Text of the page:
Brown says the biggest challenge for the construction industry is to entice new people to work in it. “Many plant employers are trying their best to show the opportunity of career progression in the construction industry.”
“Working as a crane operator can be hard due to long hours and the travelling involved but for many, good salaries are being paid. Some employers have gone into schools and shown the young people how machinery such as a crane operates. This kind of activities could stimulate children’s interest in the construction industry. As there are no age limits for the apprenticeships, we are even involving people in their 30s or 40s. “Another challenge for us in getting new people into industry is that we need trainers to do these training courses. Most of the trainers, like the crane operators, are getting older, with more retiring. It however is the soon-to-retire crane operators that would make good trainers, able to share their strong experience with trainees.”
Squires says the UK government has recently introduced an apprenticeship levy. Employers have to pay a percentage of the wages bill to the government to support the apprenticeships. However, they can claim the funding back to pay for apprenticeships, with additional funds paid for those up to 18 years of age. The funding applies to employers who have a total wage bill of below ?3m, with those below this threshold able to claim up to 90% of the cost of apprenticeship by the government. The amount to be claimed by the employer is capped by the government for each apprenticeship.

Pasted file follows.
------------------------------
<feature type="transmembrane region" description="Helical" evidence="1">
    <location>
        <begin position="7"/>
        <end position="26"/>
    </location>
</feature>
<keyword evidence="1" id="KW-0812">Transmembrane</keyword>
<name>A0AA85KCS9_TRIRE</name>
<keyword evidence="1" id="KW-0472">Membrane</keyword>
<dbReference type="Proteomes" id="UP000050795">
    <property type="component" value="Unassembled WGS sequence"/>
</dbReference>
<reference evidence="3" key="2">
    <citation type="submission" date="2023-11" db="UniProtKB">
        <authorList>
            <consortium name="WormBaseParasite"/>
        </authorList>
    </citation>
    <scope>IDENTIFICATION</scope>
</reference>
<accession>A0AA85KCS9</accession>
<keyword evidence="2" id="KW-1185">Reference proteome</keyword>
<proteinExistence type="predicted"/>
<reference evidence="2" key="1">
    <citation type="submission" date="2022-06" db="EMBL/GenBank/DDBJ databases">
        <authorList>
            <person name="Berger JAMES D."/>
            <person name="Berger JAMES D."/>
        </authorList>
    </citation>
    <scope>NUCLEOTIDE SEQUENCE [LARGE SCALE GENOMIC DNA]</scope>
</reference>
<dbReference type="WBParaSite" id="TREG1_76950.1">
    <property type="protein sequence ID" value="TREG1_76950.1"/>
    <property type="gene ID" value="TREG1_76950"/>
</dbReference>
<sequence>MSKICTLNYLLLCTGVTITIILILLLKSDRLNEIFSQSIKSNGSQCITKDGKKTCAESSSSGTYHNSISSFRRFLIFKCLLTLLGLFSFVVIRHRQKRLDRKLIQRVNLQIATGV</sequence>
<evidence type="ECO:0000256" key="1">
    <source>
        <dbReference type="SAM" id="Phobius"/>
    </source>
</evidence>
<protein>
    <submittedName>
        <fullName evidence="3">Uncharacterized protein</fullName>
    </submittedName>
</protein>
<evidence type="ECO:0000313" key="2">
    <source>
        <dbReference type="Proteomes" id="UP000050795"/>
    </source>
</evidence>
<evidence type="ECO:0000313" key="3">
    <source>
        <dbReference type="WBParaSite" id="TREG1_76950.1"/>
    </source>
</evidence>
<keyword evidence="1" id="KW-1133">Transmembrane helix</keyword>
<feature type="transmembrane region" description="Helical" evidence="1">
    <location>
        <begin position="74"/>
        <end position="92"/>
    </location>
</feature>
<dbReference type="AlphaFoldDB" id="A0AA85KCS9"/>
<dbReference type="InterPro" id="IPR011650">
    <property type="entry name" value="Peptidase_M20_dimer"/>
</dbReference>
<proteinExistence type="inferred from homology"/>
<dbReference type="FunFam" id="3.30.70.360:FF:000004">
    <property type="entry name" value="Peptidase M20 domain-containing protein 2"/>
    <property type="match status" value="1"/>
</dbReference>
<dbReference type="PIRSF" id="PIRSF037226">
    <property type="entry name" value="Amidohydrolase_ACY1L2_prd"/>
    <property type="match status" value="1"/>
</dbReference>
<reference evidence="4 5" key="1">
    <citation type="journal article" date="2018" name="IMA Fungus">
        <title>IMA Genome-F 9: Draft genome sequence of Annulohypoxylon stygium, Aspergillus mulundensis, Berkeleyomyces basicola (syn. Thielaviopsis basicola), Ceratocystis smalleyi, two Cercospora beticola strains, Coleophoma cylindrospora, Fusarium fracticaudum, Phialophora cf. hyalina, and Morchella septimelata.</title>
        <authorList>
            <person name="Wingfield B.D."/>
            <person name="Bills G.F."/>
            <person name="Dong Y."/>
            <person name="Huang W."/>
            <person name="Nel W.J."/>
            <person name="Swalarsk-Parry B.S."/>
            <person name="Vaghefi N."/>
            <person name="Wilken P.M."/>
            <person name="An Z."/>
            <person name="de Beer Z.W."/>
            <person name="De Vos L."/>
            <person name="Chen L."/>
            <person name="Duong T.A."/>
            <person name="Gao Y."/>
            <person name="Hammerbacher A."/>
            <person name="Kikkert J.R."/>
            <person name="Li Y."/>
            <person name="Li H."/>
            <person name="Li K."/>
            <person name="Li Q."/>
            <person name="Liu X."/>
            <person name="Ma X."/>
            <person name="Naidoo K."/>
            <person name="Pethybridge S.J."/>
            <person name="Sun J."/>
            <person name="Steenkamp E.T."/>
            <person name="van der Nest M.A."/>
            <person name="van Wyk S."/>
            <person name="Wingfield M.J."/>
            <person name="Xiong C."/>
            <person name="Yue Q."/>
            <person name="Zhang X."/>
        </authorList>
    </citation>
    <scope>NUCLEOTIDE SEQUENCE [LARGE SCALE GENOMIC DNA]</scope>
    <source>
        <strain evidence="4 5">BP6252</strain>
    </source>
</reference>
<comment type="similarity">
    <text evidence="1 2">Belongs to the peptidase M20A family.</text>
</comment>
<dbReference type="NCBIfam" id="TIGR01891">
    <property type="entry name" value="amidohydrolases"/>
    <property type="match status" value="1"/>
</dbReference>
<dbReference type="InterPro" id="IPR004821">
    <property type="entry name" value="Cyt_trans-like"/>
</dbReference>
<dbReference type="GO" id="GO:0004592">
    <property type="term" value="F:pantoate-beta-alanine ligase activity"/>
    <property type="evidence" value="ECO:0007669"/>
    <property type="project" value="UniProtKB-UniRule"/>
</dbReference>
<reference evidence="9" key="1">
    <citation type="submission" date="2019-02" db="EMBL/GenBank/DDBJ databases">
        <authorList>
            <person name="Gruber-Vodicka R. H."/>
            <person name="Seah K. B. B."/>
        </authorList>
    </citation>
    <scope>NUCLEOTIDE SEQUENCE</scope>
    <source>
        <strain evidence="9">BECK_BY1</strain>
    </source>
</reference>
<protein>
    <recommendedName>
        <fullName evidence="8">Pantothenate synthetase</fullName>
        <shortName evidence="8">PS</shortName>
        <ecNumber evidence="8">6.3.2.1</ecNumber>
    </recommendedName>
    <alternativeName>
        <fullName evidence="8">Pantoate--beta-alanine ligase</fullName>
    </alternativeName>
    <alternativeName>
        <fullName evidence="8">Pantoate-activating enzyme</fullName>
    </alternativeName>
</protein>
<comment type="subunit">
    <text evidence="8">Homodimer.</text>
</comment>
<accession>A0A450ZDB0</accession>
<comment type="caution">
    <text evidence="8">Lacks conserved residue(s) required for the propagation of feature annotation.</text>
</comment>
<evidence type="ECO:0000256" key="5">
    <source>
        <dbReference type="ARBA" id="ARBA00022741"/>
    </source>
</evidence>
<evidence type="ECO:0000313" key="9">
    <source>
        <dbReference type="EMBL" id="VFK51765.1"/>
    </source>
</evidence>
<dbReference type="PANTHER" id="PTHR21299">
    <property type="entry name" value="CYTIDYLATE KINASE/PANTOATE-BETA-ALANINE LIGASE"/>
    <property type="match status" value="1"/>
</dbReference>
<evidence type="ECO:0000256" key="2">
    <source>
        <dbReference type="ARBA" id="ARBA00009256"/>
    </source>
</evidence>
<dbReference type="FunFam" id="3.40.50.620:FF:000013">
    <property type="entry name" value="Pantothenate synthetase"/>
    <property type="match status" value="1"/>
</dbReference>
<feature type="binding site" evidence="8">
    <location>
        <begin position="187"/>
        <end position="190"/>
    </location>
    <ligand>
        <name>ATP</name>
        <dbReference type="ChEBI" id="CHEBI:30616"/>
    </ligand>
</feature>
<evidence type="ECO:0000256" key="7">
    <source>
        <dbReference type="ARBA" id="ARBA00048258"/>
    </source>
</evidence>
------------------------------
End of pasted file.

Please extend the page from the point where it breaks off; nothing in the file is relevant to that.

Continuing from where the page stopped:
“The other source of funding is an organisation called Construction Industry Training Board (CITB) and the Sector Skills Council for the construction industry in England, Scotland and Wales. The aim of CITB is to work with the construction industry to encourage training, which helps build a safe, professional and qualified workforce.
“There is a levy system, based on your PAYE staff members, and employers have to pay a percentage in terms of levy to the government. They can draw down grants to support their workforce to support training in accordance with their own business training plan.”
“The presence of two levies is some concern across the construction industry,” Squires says. “Specifically, there is the traditional CITB levy grant payment system, which has existed since 1964, but now the addition of the apprenticeship levy is to fund solely the apprenticeship side. This new funding system started in April 2017, so a lot of employers in the crane industry still have to adapt themselves to the new rules.”
In terms of lift planning the appointed person plans the lift with the lift supervisor who is responsible for supervising the lifting operation. In certain circumstances these roles can be combined and allocated to the same person.
According to the UK’s Lifting Operations and Lifting Equipment Regulations (LOLER), the lift has to be properly planned and properly supervised. There are National Occupation Standards for both roles, supported by qualifications and card schemes.
Brown says: “The training qualification applies to all cranes, as the same principles apply. For the competence qualifications each crane type is listed and you need to provide evidence of your experience on each type of crane that you need on the certificate. A lift planner doesn’t necessarily need to be present at the lift itself and they can delegate the duty of the supervisor to somebody else, but they remain legally responsible if something goes wrong or if the plan needs to change. The lift planner however has to inform the supervisor of how the lift needs to be undertaken. It is expected that the lift planner should be on site on a complex-type lift such as two cranes working in tandem.”